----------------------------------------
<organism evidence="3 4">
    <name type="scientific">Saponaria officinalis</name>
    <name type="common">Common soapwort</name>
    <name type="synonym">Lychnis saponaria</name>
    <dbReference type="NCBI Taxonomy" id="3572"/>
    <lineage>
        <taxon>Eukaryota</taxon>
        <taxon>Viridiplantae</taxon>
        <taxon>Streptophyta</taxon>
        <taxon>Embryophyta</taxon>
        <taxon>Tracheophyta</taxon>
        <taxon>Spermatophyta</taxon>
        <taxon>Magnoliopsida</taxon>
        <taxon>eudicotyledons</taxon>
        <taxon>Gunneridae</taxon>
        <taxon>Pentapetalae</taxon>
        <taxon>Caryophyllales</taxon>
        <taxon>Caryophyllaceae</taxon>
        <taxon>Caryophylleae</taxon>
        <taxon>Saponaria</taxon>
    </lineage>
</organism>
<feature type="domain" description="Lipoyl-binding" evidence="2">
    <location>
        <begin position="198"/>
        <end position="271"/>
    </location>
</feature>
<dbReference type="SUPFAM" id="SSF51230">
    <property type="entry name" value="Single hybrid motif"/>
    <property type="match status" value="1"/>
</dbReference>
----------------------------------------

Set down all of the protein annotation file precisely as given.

<organism evidence="3 4">
    <name type="scientific">Saponaria officinalis</name>
    <name type="common">Common soapwort</name>
    <name type="synonym">Lychnis saponaria</name>
    <dbReference type="NCBI Taxonomy" id="3572"/>
    <lineage>
        <taxon>Eukaryota</taxon>
        <taxon>Viridiplantae</taxon>
        <taxon>Streptophyta</taxon>
        <taxon>Embryophyta</taxon>
        <taxon>Tracheophyta</taxon>
        <taxon>Spermatophyta</taxon>
        <taxon>Magnoliopsida</taxon>
        <taxon>eudicotyledons</taxon>
        <taxon>Gunneridae</taxon>
        <taxon>Pentapetalae</taxon>
        <taxon>Caryophyllales</taxon>
        <taxon>Caryophyllaceae</taxon>
        <taxon>Caryophylleae</taxon>
        <taxon>Saponaria</taxon>
    </lineage>
</organism>
<feature type="domain" description="Lipoyl-binding" evidence="2">
    <location>
        <begin position="198"/>
        <end position="271"/>
    </location>
</feature>
<dbReference type="SUPFAM" id="SSF51230">
    <property type="entry name" value="Single hybrid motif"/>
    <property type="match status" value="1"/>
</dbReference>